Time after Time

It's true... I like to use song titles if I can when coming up with new subjects. Today I wanna tackle the issue of time and time management for writers. Or at least this writer. I've often had to resist the urge to spork someone in the eye when I hear the following out of people who find out I'm a writer: "Oh, I'd write a book if I only had the time!" As if time were the only requirement! But today, let's say it is. If you're an unpublished author, you are afforded the one time luxury of taking all the time in the world writing those first works. Dead to Me , for instance, was written over a period of three or four years, which would have taken maybe half the time had I not decided to switch it from third to first person halfway through. Book 2 in the series, however, is not afforded that luxury. I had a year to turn it in, which meant I really had to pay attention to time. Here's how the schedule breaks down: Late March 07 to mid-December 07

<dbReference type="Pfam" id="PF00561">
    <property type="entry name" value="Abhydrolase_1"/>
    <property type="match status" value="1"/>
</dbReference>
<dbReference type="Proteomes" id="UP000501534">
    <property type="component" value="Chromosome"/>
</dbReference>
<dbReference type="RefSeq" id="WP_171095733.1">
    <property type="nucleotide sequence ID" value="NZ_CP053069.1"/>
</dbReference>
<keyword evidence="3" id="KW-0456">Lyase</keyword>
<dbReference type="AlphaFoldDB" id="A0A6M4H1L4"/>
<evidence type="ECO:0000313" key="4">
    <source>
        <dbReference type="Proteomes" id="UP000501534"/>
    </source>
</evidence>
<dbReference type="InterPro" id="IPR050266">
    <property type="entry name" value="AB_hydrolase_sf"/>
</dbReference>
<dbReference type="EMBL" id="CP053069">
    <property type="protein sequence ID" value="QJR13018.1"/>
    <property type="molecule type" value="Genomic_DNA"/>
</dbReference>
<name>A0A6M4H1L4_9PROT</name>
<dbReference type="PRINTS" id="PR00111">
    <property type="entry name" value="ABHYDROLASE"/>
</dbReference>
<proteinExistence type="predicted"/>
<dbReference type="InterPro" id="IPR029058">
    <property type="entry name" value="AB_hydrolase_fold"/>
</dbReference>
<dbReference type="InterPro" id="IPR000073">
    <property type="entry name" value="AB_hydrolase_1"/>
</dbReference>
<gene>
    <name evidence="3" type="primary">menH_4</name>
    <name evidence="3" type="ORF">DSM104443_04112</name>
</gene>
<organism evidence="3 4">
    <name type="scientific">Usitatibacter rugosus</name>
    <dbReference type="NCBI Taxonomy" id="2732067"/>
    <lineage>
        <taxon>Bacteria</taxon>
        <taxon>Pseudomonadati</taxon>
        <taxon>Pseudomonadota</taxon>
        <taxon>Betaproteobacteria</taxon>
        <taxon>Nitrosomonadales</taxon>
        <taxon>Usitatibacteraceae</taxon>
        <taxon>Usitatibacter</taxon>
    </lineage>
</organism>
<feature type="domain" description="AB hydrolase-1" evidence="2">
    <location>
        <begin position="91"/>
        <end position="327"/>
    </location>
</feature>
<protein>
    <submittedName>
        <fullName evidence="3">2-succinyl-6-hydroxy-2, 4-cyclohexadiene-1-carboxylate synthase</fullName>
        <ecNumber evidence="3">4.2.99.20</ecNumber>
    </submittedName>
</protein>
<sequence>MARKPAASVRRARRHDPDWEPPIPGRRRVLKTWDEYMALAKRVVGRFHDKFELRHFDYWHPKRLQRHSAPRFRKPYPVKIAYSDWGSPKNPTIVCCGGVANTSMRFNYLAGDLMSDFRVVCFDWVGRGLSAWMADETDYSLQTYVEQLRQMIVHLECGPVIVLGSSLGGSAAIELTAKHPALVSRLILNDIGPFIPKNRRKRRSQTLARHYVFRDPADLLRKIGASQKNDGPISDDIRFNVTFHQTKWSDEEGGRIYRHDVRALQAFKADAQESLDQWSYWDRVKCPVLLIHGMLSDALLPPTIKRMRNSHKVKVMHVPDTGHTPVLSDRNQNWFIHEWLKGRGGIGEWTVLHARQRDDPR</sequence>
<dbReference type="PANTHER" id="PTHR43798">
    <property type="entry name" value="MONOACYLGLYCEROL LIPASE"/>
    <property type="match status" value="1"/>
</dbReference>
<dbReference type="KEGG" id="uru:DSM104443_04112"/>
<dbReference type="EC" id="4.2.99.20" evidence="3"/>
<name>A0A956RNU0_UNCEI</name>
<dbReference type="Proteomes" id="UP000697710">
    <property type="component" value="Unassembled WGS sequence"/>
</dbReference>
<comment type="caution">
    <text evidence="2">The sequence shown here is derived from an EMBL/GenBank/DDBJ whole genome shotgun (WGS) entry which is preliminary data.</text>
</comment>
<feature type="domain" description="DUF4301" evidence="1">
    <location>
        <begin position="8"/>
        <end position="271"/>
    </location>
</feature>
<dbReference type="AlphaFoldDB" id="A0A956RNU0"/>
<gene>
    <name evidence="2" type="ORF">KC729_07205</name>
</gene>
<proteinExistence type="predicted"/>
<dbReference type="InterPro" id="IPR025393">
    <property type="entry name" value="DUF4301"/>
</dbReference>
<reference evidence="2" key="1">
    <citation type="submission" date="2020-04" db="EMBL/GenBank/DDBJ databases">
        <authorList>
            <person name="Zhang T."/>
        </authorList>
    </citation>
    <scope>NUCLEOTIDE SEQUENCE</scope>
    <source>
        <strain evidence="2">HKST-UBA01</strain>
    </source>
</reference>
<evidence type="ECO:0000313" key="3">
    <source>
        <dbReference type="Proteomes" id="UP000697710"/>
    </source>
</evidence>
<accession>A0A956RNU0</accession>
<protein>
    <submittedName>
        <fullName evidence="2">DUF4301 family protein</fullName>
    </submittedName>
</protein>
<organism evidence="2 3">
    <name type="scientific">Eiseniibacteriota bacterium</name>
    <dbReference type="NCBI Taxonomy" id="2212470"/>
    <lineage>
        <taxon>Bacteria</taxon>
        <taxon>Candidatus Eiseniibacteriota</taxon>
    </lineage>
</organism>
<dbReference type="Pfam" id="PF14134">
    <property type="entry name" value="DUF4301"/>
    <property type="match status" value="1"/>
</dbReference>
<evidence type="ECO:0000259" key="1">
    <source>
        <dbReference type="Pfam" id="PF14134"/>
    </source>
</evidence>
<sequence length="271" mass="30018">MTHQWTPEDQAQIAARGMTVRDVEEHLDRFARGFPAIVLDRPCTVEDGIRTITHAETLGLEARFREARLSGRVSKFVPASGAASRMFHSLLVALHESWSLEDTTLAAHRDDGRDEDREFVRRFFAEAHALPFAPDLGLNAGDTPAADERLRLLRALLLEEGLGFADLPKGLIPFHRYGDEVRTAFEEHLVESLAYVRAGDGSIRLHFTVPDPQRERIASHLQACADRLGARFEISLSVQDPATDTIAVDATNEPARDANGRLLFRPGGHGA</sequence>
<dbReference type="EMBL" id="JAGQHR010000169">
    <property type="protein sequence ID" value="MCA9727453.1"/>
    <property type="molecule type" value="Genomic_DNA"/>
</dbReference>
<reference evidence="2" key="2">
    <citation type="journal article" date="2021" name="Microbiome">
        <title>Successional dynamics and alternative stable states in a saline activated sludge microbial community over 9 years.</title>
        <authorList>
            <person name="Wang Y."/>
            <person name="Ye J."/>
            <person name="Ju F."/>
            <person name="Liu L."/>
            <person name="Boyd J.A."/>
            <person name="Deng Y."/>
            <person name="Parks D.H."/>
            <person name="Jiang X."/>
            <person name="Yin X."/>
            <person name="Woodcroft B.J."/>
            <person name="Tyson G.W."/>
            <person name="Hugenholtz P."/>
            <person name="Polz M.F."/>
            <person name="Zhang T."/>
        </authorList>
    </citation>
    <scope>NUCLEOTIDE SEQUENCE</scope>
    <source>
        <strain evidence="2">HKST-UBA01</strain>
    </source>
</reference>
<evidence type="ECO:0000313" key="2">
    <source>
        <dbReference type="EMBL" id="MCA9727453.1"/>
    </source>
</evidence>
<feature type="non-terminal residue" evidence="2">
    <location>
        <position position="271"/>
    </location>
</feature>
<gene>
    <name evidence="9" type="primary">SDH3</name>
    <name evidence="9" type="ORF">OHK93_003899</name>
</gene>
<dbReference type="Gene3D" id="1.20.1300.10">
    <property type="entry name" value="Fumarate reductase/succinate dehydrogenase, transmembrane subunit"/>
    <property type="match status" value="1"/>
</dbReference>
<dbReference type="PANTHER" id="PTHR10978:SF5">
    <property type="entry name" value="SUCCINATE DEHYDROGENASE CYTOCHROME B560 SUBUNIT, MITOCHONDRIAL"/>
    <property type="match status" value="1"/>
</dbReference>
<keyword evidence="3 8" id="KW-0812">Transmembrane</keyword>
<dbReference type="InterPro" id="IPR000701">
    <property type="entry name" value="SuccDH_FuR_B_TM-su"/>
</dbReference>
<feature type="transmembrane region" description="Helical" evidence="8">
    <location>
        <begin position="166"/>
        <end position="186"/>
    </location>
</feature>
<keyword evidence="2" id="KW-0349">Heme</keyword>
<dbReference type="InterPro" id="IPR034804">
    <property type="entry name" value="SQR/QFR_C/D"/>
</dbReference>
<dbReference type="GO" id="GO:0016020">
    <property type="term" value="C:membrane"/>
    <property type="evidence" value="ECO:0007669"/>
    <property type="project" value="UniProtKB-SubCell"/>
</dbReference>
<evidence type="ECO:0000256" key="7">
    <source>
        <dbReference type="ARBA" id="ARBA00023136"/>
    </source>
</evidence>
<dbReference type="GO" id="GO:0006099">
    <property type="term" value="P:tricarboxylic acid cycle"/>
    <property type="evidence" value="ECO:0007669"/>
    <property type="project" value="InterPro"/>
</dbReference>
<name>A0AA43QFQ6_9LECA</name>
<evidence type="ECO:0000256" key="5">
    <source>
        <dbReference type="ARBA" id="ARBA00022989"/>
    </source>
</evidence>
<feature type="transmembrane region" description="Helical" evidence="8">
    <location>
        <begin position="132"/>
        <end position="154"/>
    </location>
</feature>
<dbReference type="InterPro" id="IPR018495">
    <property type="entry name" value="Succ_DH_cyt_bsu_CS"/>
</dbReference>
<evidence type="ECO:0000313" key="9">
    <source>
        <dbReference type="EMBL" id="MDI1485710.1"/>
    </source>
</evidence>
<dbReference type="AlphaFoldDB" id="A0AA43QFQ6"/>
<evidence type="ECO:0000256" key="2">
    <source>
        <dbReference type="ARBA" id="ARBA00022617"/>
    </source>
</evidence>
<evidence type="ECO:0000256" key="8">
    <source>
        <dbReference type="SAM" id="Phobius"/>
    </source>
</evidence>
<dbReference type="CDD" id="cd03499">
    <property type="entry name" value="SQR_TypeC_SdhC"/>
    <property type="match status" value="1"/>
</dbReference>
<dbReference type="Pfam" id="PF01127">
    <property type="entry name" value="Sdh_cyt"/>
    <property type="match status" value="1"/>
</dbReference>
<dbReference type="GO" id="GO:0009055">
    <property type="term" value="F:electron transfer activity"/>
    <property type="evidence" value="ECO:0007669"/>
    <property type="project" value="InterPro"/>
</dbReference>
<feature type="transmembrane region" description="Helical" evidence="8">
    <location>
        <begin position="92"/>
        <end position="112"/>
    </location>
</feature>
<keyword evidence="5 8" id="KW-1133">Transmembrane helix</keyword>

Puzzle Pieces

(Quick Note - The winner of C.E. Murphy's HEART OF STONE is Karen Duvall. Karen, please email Catie at Catie AT Thanks again and sorry about the delay in the results. My brain gave up sometime around Sunday night.) So I was trying to think about what to write today. I couldn't think of anything. Ilona dared me to write about teh sexx0rz, but I think I will save that for next week when I am really dry (no pun intended, gross Mark!). Someone else suggested that I write about how things inspire me, and I thought that was a great idea. But then I realized, I have no idea how I get inspired. Ideas just come from wherever they come from. I don't see a picture and go "Ooo, great, now there's a story!" I make up stories, sure. But they usually don't turn into novels. But what I do have is a tidbit soup rolling around in my head. There are scenes from movies, characters from books, certain glances or expressions that I've caught in a photo that ca